Body of wine


A wine’s body describes the texture or weight of wine in mouth. It is an important characteristic of wine. It falls into three categories, full-bodied, medium-bodied and light-bodied. Wine body is not easy to recognize like all others tastes. It takes time and experience to differentiate.

Mainly the weight is due to alcohol, but some other factors like tannins, esters, and acids are also responsible.  Wines don’t really have physical weight or they are not thicker or thinner. It is just a sensation in our mouth.

Light-bodied wines usually feel thinner like water. Full-bodied wines feel thicker, heavier more like milk. Medium-bodied wines fall somewhere in between these two.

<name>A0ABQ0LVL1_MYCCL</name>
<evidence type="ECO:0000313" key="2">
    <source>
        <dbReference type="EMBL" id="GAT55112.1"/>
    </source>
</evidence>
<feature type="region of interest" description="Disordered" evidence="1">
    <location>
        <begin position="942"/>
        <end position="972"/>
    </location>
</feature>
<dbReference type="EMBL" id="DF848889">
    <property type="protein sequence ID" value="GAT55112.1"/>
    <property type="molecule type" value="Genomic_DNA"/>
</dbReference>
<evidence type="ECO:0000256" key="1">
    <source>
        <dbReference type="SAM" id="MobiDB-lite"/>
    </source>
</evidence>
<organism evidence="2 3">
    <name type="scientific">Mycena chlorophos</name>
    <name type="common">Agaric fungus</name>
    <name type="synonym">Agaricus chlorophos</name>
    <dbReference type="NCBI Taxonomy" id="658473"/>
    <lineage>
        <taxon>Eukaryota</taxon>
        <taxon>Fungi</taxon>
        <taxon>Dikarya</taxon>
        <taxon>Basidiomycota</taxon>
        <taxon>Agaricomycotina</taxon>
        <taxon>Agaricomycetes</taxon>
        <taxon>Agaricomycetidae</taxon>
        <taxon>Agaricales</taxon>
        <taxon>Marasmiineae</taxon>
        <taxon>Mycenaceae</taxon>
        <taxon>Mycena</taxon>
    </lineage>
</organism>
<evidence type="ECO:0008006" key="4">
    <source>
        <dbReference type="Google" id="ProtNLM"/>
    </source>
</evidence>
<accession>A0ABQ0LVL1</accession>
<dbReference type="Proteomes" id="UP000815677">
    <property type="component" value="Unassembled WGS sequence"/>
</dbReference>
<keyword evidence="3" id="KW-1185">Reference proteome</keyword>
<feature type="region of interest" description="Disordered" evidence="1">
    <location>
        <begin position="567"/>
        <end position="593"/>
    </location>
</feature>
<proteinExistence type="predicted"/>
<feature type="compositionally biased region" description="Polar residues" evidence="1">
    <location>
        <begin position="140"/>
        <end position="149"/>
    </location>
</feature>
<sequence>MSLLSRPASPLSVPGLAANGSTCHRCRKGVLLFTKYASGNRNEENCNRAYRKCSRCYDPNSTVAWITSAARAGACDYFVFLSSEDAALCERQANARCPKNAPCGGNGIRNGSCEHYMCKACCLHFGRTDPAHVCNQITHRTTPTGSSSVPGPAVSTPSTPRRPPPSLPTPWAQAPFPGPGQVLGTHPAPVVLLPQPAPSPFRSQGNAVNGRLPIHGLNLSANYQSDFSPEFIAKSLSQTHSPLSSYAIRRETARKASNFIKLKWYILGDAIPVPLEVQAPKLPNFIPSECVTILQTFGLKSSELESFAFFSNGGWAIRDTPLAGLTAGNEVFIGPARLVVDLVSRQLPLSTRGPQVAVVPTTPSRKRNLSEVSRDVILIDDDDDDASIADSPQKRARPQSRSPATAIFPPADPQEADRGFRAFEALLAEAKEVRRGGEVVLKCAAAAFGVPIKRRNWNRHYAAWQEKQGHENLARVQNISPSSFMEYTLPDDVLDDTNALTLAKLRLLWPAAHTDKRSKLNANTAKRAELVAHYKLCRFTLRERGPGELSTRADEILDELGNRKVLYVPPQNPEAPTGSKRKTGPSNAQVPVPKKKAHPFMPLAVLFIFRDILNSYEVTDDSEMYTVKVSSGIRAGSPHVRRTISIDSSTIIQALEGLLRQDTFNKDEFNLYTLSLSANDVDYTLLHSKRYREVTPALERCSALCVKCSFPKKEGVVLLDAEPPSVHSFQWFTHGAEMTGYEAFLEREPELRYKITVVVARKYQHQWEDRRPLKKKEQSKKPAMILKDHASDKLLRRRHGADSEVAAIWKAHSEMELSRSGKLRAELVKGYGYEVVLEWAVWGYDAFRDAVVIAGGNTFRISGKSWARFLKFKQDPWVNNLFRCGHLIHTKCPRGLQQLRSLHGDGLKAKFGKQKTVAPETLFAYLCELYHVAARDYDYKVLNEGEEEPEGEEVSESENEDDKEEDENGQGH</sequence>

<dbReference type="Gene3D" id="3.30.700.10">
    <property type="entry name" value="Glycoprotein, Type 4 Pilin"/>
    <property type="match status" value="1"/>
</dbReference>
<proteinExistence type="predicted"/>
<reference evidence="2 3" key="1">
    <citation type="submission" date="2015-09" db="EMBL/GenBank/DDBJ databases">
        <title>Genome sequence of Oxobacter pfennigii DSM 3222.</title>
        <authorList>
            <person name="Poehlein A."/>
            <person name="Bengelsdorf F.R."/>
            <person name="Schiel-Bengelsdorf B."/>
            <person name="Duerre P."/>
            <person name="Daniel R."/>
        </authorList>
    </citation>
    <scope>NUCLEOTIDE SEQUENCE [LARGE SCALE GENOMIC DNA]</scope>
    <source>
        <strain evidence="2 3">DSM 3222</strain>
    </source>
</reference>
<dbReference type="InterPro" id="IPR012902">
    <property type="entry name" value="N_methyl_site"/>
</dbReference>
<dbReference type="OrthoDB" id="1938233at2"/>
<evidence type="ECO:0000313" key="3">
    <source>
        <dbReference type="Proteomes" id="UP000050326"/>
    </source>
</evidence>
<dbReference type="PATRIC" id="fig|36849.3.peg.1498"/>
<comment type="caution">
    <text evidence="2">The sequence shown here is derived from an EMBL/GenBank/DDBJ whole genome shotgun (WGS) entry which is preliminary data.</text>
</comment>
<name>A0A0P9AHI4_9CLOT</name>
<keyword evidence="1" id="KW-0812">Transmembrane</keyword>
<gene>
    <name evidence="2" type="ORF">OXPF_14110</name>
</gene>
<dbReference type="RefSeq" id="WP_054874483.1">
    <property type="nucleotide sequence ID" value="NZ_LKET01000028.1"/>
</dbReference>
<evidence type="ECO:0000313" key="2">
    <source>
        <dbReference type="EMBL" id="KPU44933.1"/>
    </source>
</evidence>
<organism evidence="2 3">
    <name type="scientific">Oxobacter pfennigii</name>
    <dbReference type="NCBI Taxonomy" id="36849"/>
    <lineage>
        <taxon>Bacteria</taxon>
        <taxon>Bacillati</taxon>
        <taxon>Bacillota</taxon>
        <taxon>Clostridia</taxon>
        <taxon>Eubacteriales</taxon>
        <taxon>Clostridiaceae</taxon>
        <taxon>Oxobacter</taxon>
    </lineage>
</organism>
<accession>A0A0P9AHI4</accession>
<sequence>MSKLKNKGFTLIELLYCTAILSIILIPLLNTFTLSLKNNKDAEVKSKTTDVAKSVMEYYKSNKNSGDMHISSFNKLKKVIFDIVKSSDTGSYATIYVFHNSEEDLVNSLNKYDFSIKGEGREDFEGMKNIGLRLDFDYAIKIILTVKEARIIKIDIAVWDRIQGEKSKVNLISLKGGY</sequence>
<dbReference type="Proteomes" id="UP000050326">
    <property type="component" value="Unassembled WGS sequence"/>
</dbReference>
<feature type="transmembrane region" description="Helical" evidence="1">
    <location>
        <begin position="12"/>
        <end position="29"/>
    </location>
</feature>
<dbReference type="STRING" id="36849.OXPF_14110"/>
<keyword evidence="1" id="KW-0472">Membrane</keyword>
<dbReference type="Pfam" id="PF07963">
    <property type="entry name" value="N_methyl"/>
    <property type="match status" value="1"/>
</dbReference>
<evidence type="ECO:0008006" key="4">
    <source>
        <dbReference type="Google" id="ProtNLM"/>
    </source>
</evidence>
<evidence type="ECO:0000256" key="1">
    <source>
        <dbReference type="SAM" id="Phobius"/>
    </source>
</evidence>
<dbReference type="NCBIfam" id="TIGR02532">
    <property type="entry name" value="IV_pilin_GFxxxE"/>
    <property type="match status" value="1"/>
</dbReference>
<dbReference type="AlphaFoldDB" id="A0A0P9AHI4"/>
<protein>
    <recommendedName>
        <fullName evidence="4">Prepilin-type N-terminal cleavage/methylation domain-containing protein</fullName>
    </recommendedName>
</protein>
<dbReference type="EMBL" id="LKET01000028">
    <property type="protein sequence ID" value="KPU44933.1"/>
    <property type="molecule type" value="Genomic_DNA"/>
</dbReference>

Wines less than 12.5% alcohol are said to light–bodied wines. Generally white wines fall under this category. The examples are Riesling, Gamay, and pinot noir.

Wines between 12.5 to 13.5% alcohol are considered as medium-bodied wines. Some whites and rose wines fall under this category. Sauvignon blanc, French burgundy, pinot grigio, are the examples of medium bodied wines

Wines more than 13.5% alcohol are considered as full-bodied wines.  Merlots, malbec, Shiraz, zinfandel, cabernet are the examples of full-bodied red wines. While the majority of wines over 13.5% alcohols are usually red, but there are some white wines like chardonnay which are full bodied. Some desert wines are also fall into this category because residual sugar adds texture and weight.

Light bodied reds have lighter tannins, bright acidity and slightly lower alcohol content. While full bodied reds are with higher alcohol, and with more tannins.

The body of the wine plays important role in wine and food pairing.

The best way to distinguish between light-bodied, medium-bodied and full-bodied wines is, taste particular types of different wines and learn how the sensation differs.